Sharapova has been featured in magazines from People to ESPN The Magazine to Forbes and has surpassed Kournikova as the highest-paid female athlete in the world, with earnings somewhere between $20 to $25 million.
"She's great for the game. She has that combination of glamour and hard work ethic," Evert says. "I think her motives are pure as far as, it means more to her to win tennis tournaments than to be on the cover of a magazine."
Rumours stick to Sharapova like Evert hugged a baseline. "She's dating Andy Roddick."
"She's doing a part in Desperate Housewives." "She's tanking the Rogers Cup." None are substantiated but if it makes people talk about tennis at the water cooler instead of Eric Lindros it can't be all bad.
Venus and Serena, meantime, are in the middle of doing a television reality show.
Sharapova and the Sisters Williams; a rivalry that could end up bigger than anything Evert-Navratilova delivered. The game can only benefit says Michael Downey, president and CEO of Tennis Canada. "The strength that Sharapova brings is that she's not only a world-class player, she's larger than life. She's one of those unique athletes that has transcended the sports page and spends as much time on the entertainment page ... the Williams have done it as well when you look at their fashion business and modelling.
"You've got a competitive reel between the three of them that's larger than tennis. Every sport wants to see their star players expand beyond their game because then you're reaching a larger market," Downey says.
When Evert first showed up in Toronto in 1989 to promote the Rogers Cup it attracted 78,000 fans. This year's attendance is expected to top 150,000.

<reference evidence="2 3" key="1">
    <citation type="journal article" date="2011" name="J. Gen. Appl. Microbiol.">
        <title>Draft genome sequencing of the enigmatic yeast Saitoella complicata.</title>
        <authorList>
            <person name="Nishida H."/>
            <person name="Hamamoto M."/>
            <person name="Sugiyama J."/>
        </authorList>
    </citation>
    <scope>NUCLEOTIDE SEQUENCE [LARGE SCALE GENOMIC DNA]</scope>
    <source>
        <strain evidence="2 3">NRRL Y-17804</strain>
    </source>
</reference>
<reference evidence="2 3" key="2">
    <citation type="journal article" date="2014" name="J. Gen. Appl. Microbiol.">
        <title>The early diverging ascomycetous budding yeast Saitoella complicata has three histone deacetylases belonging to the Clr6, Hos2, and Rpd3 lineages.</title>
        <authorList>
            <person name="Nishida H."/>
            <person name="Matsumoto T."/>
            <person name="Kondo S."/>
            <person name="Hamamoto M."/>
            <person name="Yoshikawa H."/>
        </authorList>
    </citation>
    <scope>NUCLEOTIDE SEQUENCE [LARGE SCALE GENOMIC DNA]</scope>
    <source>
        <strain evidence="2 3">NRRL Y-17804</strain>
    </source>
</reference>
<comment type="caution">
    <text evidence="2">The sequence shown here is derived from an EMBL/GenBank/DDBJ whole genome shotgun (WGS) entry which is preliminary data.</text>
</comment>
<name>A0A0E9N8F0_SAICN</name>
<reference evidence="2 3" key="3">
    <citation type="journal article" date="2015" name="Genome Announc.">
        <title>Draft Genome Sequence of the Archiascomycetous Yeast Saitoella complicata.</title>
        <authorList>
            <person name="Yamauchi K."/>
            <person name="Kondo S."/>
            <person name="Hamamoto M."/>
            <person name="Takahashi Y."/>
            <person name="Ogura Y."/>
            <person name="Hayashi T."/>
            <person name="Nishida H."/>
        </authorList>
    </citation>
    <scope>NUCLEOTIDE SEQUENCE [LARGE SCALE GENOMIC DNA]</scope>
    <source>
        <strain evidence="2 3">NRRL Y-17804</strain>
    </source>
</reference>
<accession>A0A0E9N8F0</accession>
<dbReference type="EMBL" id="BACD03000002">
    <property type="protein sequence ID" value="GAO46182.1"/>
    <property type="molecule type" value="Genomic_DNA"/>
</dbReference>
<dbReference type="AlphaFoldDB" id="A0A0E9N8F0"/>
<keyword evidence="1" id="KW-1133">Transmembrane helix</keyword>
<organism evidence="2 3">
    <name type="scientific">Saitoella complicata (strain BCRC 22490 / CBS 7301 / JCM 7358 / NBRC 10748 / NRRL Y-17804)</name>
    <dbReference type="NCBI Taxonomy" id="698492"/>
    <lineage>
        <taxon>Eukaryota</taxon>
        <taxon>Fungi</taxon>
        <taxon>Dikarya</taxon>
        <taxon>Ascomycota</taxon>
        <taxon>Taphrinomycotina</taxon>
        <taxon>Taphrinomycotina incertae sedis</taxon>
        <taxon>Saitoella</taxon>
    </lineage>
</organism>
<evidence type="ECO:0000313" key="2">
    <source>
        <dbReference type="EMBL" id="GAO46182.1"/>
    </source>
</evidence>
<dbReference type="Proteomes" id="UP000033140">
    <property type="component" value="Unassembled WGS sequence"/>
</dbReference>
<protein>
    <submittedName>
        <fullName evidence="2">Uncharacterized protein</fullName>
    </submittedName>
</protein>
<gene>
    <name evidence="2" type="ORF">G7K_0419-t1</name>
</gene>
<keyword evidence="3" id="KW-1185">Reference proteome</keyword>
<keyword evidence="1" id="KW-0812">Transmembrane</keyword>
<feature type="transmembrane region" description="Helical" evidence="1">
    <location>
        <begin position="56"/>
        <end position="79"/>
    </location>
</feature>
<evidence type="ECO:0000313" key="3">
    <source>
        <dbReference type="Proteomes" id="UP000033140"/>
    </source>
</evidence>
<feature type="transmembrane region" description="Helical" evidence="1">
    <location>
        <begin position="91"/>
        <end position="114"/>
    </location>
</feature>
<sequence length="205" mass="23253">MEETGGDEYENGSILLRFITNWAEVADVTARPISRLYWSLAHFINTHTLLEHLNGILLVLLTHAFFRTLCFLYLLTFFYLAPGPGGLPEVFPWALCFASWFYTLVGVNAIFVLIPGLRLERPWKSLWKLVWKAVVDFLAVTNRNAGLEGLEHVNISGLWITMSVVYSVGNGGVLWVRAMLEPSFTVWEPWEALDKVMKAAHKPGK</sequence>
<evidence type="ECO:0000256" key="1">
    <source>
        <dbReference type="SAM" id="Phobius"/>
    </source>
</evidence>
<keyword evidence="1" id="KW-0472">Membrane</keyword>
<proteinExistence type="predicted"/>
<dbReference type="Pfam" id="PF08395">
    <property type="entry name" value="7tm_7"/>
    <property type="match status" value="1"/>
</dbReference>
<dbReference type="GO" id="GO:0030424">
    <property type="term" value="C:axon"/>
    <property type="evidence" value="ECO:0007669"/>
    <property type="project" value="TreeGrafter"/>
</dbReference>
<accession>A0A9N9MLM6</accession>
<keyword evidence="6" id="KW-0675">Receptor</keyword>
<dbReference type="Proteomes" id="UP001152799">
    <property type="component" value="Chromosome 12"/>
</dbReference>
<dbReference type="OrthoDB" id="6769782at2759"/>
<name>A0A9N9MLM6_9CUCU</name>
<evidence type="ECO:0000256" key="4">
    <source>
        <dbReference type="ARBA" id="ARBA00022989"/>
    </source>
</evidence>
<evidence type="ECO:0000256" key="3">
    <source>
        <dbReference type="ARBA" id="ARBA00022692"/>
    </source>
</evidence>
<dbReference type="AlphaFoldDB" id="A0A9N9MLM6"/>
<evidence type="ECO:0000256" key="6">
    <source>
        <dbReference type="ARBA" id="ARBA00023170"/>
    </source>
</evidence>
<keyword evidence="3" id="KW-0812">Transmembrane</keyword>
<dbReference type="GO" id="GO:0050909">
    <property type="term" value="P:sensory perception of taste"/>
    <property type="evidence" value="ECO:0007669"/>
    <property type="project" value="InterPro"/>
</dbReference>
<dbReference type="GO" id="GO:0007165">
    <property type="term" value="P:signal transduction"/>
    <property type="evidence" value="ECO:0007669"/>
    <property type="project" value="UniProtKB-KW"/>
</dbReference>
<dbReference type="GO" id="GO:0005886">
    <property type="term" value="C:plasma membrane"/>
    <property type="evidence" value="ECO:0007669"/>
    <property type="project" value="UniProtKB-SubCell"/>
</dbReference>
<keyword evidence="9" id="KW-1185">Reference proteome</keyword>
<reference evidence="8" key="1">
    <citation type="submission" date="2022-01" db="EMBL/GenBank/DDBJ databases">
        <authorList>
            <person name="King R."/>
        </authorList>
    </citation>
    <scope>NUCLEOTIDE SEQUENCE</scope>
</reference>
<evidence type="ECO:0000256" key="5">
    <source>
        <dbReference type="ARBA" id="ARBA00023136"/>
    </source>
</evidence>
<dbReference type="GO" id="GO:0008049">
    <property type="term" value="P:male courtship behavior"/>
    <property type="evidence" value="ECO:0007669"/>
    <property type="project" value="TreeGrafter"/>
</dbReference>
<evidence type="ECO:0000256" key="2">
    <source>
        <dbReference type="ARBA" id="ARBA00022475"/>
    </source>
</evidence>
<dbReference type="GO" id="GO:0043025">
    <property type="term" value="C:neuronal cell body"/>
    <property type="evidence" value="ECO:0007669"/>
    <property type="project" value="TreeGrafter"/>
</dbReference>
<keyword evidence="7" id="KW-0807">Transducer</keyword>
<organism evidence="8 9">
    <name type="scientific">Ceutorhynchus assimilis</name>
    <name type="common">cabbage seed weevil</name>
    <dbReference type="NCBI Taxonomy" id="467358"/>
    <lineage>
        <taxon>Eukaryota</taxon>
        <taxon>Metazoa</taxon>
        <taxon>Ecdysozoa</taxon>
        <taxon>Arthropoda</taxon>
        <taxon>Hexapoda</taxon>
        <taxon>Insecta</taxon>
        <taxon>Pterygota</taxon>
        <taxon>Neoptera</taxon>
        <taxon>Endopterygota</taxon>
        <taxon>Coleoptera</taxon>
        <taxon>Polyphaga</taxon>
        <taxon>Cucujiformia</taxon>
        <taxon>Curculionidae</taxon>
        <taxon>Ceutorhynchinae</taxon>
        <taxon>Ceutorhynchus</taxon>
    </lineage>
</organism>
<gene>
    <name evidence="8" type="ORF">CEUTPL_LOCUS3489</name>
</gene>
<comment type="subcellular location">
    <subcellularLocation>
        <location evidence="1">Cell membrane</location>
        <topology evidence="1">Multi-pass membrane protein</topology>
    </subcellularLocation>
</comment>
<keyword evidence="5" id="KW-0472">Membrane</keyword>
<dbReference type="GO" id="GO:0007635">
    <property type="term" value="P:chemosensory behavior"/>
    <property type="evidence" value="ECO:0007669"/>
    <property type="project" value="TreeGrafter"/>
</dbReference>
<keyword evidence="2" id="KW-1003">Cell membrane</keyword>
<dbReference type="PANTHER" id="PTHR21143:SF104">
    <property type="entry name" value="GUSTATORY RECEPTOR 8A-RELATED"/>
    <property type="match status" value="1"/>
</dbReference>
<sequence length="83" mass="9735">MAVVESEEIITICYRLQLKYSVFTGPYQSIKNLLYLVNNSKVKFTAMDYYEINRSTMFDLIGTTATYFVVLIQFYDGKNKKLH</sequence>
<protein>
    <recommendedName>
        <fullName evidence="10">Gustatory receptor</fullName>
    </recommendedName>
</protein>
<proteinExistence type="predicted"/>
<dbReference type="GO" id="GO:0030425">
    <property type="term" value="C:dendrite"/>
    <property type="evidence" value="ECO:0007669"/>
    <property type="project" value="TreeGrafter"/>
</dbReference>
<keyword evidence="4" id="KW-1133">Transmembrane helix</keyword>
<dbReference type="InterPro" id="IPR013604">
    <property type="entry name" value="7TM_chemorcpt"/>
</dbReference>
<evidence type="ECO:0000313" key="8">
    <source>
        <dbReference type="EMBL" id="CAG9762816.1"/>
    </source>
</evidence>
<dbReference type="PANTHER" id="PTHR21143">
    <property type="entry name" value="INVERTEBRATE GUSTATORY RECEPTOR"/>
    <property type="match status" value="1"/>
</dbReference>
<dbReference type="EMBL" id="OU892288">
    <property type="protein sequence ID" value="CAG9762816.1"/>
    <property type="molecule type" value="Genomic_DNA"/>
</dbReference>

"When Sharapova, Venus or Serena do things outside the sport to get attraction it can only be good for the game," Downey says. "We're in a world where it's not just about sports it's about entertainment."
There are those who find the taste of cheesecake bitter and the trend sleazy but, "I think you want that kind of debate," Downey says, "it is good for the sport. There's a debate right now about what outfit is Serena going to wear at a tournament and some people in tennis might say its not appropriate, but I think that kind of dialogue is good ... it brings in the casual fan."
If Serena's cleavage brings in the casual fan, then Venus' re-emergence to the starlight with her win at Wimbledon thrilled the hardcore tennis audience.
"At the end of the day we're selling personalities as well as great tennis players," Downey says, "and the Williams sisters are an icon in their own right. They sell tickets and drive ratings."
There only are three aspects that mitigate against a Sharapova-Williams' dynasty: Injury, apathy and a field of opposition that has never been deeper and more talented.
Until Wimbledon, Venus had spent more than a year in a funk, during which she seemed to lack incentive. It only has been since Sharapova's mercurial rise that she appears to have taken a new interest in her game and her place in its history.